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    Homelessness Is a Major Challenge to LGBT Community

    bevanBy Bevan Dufty

    Every two years, cities that receive federal funding for homeless services are required to conduct a homeless count. In 2013, for the first time, our survey asked if individuals identified as LGBT.

    The results were staggering. Twenty-nine percent of homeless young people, adults and seniors identified as LGBT. For most major cities, 29% would not be a surprising number given that many LGBT youth leave their communities if they are rejected by family or face violence at school or elsewhere. However, most of those cities see dramatic reductions to less than 6% in homelessness among their adult and senior populations.

    When these numbers were released, Mayor Lee asked that HOPE (Housing Opportunity, Partnerships and Engagement) partner with city departments and Project Homeless Connect to respond. On October 7th, HOPE, Project Homeless Connect, AIDS Housing Alliance and the LGBT Center held LGBTQ Connect at the Center. Dozens of homeless service and LGBT-focused nonprofits participated alongside key city departments, such as Public Health and the Human Services Agency, among others.

    LGBTQ Connect drew 425 participants and 350 volunteers. It was a watershed in terms of recognizing that homelessness is a priority LGBT issue.


    Protestors at SF City Hall, PHOTO BY STEVEN UNDERHILL

    We surveyed more than a quarter of participants and learned that many members of our community are a job-loss or housing-loss, or a combination of both, away from becoming homeless.

    We also saw that a significantly higher number of homeless LGBT persons receive Social Security Disability (SSI). For many SSI recipients, there isn’t a defined path to housing. They have to compete for limited affordable housing resources. And these individuals face many barriers that limit their success at securing housing.

    Currently, in order to apply for affordable housing, someone has to pursue each non-profit housing provider individually in order to apply. This is burdensome for people who are already struggling with physical or mental health disabilities. Brian Basinger, Director of the AIDS Housing Alliance, has developed software whereby a caseworker can simultaneously file applications to 10 affordable housing providers simultaneously.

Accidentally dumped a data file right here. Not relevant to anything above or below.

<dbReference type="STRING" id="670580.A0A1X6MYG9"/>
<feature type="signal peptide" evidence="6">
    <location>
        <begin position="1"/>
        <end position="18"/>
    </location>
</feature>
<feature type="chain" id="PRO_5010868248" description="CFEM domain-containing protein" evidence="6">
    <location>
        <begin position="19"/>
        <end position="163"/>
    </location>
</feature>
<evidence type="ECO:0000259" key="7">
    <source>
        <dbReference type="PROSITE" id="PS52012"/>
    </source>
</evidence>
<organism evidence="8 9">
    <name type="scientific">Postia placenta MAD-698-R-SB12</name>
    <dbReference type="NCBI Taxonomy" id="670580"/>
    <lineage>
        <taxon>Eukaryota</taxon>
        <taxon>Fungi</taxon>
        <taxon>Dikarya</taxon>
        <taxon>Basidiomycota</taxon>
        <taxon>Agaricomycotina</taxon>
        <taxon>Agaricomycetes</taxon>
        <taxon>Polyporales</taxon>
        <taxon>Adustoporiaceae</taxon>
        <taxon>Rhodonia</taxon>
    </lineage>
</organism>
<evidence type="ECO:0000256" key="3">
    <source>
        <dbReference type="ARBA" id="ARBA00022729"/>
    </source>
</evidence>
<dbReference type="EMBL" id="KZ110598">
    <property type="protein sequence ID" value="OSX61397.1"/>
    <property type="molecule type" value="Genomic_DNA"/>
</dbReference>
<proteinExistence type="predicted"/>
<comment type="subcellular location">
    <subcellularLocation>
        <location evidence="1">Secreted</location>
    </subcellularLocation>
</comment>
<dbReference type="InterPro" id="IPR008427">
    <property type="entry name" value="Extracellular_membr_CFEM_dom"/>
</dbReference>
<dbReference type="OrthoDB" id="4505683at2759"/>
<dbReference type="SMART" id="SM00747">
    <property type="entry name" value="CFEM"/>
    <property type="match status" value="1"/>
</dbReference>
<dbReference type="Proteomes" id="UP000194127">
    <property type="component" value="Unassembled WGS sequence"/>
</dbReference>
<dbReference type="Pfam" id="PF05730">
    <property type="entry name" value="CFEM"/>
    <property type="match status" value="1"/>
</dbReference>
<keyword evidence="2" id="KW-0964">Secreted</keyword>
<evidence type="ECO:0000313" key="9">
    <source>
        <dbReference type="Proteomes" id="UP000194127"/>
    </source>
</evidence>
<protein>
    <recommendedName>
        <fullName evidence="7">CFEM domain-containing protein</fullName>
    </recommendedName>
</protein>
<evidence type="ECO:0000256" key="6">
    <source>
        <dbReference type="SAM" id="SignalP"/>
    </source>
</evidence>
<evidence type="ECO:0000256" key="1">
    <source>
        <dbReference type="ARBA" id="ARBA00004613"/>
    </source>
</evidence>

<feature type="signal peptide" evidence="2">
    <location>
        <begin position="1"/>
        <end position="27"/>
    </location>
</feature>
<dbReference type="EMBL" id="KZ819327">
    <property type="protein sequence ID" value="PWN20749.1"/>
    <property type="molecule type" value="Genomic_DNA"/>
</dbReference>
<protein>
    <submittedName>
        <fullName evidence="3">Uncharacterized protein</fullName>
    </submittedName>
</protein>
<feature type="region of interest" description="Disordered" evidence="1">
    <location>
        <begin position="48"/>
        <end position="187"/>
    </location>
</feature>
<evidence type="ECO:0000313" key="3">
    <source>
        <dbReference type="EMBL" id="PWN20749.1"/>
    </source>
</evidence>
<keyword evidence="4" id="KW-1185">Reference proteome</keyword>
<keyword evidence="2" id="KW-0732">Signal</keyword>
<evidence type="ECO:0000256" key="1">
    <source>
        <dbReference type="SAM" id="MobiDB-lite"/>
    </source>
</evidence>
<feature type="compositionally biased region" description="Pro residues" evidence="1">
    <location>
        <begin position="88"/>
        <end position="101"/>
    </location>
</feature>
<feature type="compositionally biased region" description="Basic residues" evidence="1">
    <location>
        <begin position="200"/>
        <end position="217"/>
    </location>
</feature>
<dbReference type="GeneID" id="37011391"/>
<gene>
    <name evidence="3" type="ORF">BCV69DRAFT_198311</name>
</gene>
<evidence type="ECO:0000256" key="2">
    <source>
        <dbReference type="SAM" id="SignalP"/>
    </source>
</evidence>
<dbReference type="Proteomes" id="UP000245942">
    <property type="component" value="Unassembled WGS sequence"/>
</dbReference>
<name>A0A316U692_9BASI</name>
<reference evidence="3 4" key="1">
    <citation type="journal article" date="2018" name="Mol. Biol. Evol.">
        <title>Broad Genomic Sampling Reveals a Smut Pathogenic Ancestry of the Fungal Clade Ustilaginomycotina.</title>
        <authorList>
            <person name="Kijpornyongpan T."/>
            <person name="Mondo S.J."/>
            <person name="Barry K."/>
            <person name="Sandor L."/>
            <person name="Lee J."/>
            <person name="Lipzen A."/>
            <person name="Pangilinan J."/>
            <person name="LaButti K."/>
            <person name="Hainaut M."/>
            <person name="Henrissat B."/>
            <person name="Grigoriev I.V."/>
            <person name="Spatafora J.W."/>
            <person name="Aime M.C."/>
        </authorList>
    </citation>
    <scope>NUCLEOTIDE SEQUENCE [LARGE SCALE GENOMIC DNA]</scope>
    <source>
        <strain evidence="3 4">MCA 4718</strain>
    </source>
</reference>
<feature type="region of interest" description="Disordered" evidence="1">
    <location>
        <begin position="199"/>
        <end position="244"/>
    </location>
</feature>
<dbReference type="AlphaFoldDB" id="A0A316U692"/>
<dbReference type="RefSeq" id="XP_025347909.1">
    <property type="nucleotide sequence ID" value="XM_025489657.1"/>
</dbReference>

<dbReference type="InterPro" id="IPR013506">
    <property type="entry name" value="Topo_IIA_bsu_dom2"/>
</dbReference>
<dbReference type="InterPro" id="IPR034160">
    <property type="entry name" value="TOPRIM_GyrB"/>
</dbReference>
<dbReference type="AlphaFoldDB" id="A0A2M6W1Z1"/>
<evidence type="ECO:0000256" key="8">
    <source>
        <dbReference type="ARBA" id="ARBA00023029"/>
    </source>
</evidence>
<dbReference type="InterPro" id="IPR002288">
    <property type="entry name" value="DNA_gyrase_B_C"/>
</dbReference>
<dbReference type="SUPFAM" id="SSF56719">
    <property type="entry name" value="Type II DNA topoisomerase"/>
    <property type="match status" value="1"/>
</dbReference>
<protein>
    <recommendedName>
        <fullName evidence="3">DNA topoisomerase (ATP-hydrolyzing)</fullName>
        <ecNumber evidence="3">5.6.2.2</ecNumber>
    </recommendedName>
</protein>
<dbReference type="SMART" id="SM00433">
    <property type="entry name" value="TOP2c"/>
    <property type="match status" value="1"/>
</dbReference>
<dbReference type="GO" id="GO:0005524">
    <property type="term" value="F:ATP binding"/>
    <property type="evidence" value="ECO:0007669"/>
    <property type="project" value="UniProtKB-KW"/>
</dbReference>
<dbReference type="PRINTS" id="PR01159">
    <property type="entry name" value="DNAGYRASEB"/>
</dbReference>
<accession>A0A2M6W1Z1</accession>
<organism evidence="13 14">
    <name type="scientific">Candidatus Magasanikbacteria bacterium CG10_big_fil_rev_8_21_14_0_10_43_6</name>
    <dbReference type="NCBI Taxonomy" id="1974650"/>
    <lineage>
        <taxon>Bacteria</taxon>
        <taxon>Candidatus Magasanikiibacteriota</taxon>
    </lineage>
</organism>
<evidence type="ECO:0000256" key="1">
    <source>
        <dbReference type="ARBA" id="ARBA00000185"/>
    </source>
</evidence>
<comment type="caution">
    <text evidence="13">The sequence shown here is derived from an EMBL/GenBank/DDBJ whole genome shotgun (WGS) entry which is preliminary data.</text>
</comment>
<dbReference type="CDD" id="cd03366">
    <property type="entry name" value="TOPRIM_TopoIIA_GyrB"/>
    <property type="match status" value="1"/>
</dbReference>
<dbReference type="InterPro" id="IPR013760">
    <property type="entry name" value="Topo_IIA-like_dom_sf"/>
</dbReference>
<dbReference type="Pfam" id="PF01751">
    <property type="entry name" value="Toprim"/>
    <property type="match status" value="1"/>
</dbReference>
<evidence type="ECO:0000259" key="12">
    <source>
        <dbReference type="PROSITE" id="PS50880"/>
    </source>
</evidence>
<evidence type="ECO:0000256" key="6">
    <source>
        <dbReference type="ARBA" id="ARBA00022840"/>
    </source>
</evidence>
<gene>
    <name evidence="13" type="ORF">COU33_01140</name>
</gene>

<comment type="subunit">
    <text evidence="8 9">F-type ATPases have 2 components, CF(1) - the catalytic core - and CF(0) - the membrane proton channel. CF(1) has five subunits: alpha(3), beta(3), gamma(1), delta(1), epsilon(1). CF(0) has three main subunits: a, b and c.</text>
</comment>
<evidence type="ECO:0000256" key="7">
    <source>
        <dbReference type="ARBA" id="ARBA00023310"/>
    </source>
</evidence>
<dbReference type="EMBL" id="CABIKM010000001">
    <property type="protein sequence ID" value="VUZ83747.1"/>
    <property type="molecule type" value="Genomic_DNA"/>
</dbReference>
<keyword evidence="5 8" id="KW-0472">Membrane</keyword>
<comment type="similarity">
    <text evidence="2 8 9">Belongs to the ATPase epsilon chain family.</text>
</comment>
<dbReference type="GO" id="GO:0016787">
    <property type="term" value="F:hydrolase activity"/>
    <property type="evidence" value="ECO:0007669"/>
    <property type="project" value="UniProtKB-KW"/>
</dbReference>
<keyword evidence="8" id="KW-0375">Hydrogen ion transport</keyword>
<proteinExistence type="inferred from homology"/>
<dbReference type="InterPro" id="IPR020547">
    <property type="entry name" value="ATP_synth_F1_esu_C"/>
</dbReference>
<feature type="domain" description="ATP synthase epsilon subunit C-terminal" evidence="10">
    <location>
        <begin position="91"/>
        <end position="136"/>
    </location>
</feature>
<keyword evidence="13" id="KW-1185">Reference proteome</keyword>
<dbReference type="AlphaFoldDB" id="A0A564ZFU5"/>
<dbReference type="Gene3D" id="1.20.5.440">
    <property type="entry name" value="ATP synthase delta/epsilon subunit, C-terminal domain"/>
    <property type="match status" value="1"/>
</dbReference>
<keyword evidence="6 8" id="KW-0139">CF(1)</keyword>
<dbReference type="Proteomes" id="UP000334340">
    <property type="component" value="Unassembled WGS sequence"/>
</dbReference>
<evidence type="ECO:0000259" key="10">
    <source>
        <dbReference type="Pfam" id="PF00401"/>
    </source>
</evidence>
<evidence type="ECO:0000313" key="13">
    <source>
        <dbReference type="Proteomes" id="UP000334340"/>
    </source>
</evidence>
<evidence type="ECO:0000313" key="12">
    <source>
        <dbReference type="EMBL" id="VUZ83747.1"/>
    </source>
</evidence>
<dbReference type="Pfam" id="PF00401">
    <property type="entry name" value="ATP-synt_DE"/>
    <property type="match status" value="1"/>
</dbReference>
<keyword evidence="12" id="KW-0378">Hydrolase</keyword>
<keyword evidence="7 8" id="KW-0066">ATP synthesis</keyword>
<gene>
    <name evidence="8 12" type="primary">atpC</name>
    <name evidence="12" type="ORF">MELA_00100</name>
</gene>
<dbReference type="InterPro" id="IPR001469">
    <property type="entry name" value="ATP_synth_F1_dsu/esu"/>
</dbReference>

Recently, Brian demonstrated this software for Mayor Lee’s Chief of Staff, Steve Kawa, and representatives of the Mayor’s Office of Housing. There was widespread support for making this accessibility the City’s new standard. There is also an effort to develop part-time work opportunities for individuals on SSI that will not interfere or disrupt their existing benefits. This could enable a larger cadre of SSI recipients to afford housing.


    Sisters of Perpetual Indulgence members joined in the protest at SF City Hall. PHOTO BY STEVEN UNDERHILL

    Most of all, our community needs to seek new models that can help people exit homelessness. One such model is North Beach Citizens, which for ten years has provided a neighborhood-based response to homelessness. It offers case management, leading to housing, benefits and/or employment. I have long wanted to see their program expand to include a site in the Castro. has also helped members of our community and neighborhood “crowd fund” to help individuals secure housing, dentures, etc. You can visit their profiles and see people you know from the neighborhood. Just donating $10-50 from your smartphone can help change someone’s life.

    In February, we will be holding a policy forum following up on our findings from LGBTQ Connect. If you’re able to become involved, please e-mail and we will include you in all information disseminated in advance of this forum that will be held at the LGBT Center.

    As we work to advance civil rights, the LGBT movement can embrace activism for human rights to ensure that every person is able to have the dignity of housing, support and purpose in a life that isn’t led on the streets

    Bevan Dufty is Director of Housing Opportunity, Partnerships and Engagement (HOPE) for the City and County of San Francisco. He is a Member of the San Francisco Democratic County Central Committee and previously was a Member of the San Francisco Board of Supervisors.